A regular spot from team member Lynn Davy, a self-confessed bead addict whose unusual designs often feature lampwork beads. In this series she shares some of her secrets and shows you how to use FHFteam’s handmade beads and components in your own creations!
One, Two, Three, Four… making best use of even-numbered bead sets
Happy New Year everybody!
Oops, my finger slipped! A haul of goodies from FHFteam members including Jolene Wolfe, Helen Clemons, Jeanniegems, Sabine Little, Hazel Ward, Helen Gorick, Ilona Ruttle, Helen Chalmers and Heather Webb
I was looking through my stash of handmade beads (as you do) and realised that I seemed to have several sets with even numbers of beads. It started me musing on ways to use them…
Odd numbers of beads are easy to use in designing. One, you use as a pendant or focal. Three, five, seven… you put the biggest or prettiest in the middle and build outwards.
‘Treasures of Atlantis’ bracelet with lampwork by Heather Webb and beaded bead spacers by me
But an even number? Well, OK, two is easy, you make earrings, and several of our members make ‘earring pairs’ for that very reason.
Earring pairs by Julia Hay; copper spirals by Diane Cook
But four, six, eight? You often find you wish you had just one more, or that you have one left over.
One simple solution is to bring in a solo act from another maker, and use it as a focal or a pendant along with your even-numbered set. To make an even-numbered set into a bracelet, just use an odd number of something else in between. That’s what I did in this necklace and bracelet set – there are three big black lava beads in the bracelet, alternating with the four lampies.
‘Dark Materials’ bracelet and necklace with suncatcher by Helen Clemons and an eight-bead set of lentils by Ilona Ruttle. Silk ribbon by SowZeRe and copper rings and spiral by Diane Cook
And of course I sometimes like to cheat and make a beaded bead focal
Filling the gaps brings us nicely to this month’s mini-tutorial, which will be about beaded spacer beads. These add a nice touch of texture to all sorts of lampwork projects and are particularly useful when you’re short of a bead or two, or need to get the length of a piece exactly right.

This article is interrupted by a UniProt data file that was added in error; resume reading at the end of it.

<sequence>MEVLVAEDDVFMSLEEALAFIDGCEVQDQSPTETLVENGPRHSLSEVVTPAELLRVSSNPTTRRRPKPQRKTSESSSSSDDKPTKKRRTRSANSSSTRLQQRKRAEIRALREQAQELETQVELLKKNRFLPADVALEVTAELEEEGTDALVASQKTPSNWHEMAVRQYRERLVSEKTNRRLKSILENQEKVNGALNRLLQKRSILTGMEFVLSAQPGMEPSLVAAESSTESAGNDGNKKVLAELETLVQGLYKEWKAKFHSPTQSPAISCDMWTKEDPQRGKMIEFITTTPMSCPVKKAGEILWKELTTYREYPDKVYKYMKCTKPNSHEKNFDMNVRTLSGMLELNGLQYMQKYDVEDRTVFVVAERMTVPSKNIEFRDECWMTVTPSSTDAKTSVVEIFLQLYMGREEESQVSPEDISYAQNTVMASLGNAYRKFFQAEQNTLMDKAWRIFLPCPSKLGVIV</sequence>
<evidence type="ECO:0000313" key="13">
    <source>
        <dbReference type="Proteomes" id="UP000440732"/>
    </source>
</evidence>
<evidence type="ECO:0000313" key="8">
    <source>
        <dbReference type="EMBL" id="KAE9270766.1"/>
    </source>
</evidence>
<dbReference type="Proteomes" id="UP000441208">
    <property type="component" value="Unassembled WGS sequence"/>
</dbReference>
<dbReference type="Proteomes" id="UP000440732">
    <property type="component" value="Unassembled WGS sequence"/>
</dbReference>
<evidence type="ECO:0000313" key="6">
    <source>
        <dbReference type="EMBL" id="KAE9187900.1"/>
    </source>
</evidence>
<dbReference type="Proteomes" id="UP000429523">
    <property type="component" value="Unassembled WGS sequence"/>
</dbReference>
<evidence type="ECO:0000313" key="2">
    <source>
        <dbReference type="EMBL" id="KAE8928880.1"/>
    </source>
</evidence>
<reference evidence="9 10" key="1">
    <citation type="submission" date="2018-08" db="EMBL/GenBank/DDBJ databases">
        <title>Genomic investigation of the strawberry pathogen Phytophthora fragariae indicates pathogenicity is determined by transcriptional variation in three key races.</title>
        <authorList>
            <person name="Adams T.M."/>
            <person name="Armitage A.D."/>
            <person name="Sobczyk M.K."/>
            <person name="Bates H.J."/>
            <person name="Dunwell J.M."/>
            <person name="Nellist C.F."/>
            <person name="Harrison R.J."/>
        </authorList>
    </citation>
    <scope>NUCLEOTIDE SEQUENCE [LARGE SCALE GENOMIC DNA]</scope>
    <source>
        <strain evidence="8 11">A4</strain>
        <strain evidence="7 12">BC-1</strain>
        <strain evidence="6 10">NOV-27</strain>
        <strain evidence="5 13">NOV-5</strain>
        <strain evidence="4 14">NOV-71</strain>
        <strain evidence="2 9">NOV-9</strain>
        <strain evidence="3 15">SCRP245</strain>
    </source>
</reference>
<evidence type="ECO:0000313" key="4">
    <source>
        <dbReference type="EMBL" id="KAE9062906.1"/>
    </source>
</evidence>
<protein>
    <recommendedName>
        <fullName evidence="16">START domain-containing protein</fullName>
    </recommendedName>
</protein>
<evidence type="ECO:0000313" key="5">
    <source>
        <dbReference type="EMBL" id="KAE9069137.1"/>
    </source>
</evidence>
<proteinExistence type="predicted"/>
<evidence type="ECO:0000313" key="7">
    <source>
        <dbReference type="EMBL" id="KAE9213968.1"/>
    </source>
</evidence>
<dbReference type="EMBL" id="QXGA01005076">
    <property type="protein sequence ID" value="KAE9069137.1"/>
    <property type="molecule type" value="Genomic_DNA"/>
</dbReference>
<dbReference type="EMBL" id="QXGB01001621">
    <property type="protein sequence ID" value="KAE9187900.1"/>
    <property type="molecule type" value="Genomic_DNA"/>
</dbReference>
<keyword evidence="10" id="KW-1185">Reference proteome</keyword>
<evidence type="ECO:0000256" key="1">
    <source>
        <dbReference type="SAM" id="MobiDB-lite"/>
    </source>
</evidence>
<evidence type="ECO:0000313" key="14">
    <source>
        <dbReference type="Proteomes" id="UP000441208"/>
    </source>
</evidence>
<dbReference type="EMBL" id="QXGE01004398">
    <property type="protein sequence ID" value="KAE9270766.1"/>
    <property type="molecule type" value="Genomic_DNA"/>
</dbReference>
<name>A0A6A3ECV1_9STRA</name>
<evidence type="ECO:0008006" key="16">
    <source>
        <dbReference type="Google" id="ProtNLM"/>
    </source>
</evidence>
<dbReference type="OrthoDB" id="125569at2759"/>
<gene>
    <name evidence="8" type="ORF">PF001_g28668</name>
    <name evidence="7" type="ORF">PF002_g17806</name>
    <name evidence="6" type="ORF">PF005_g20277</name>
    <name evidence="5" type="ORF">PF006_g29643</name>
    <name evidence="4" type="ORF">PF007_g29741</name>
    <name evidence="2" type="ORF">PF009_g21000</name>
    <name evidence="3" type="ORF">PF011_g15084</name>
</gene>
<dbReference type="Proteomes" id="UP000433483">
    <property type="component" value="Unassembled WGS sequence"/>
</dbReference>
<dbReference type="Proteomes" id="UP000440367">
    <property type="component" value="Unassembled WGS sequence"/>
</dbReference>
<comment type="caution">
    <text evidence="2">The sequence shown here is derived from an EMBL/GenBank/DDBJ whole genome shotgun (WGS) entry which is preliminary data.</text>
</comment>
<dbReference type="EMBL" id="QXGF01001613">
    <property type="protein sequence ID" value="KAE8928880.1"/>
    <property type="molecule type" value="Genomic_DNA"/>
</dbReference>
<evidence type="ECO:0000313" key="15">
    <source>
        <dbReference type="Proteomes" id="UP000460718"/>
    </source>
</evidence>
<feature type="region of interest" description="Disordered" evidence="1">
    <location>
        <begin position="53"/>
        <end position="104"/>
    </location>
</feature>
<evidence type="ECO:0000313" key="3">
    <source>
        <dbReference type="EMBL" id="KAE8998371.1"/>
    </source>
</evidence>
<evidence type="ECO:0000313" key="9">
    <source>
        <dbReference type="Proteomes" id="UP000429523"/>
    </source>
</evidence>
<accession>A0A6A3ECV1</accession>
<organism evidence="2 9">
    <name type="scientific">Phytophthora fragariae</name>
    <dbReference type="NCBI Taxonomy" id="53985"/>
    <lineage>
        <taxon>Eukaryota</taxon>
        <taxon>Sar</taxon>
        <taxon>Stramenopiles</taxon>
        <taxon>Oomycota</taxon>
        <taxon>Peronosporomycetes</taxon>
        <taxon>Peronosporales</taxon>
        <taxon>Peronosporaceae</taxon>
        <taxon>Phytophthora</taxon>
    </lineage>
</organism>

But first you have to do a bit of designing to work out what you need…
F’r example. I fell for this fabulous eight-bead polymer clay set and toggle and wanted to make a bracelet and earrings. Take two out for the earrings and that leaves six for the bracelet.
Floral beads and toggle by Hazel Ward
I took a bit of spare beading wire (also sometimes called ‘cable’) and tried out some ideas.
This was quite nice, and the green flash on the labradorite matched the green of the polymer beautifully, but…
...the labradorite was very flat and it was too much like a watch. (And those very sweet pink glass spacers on the rightmost bead were just too strong a colour edge-on.)
This also looked hopeful, but…
… it was too short to allow the toggle to fasten (it’s always worth making a proper mock-up with a handmade toggle, to check the bar will pull through the loop). And all the colours were very soft and there was no definition – it needed something to pick up the intensity of the metallic flecks in the polymer.
By now I had a pretty good idea of how much extra length I needed, so I tinkered around and decided that beaded bead spacers with a foundation of a darker colour (it’s a weird but very useful one called metallic khaki iris, to which I added a touch of metallic gold) were the way to go. I made three, and alternated them with pairs of amazonite chips, adding a couple of rose quartz beads at the ends. Result.
I used more rose quartz and amazonite in the earrings too.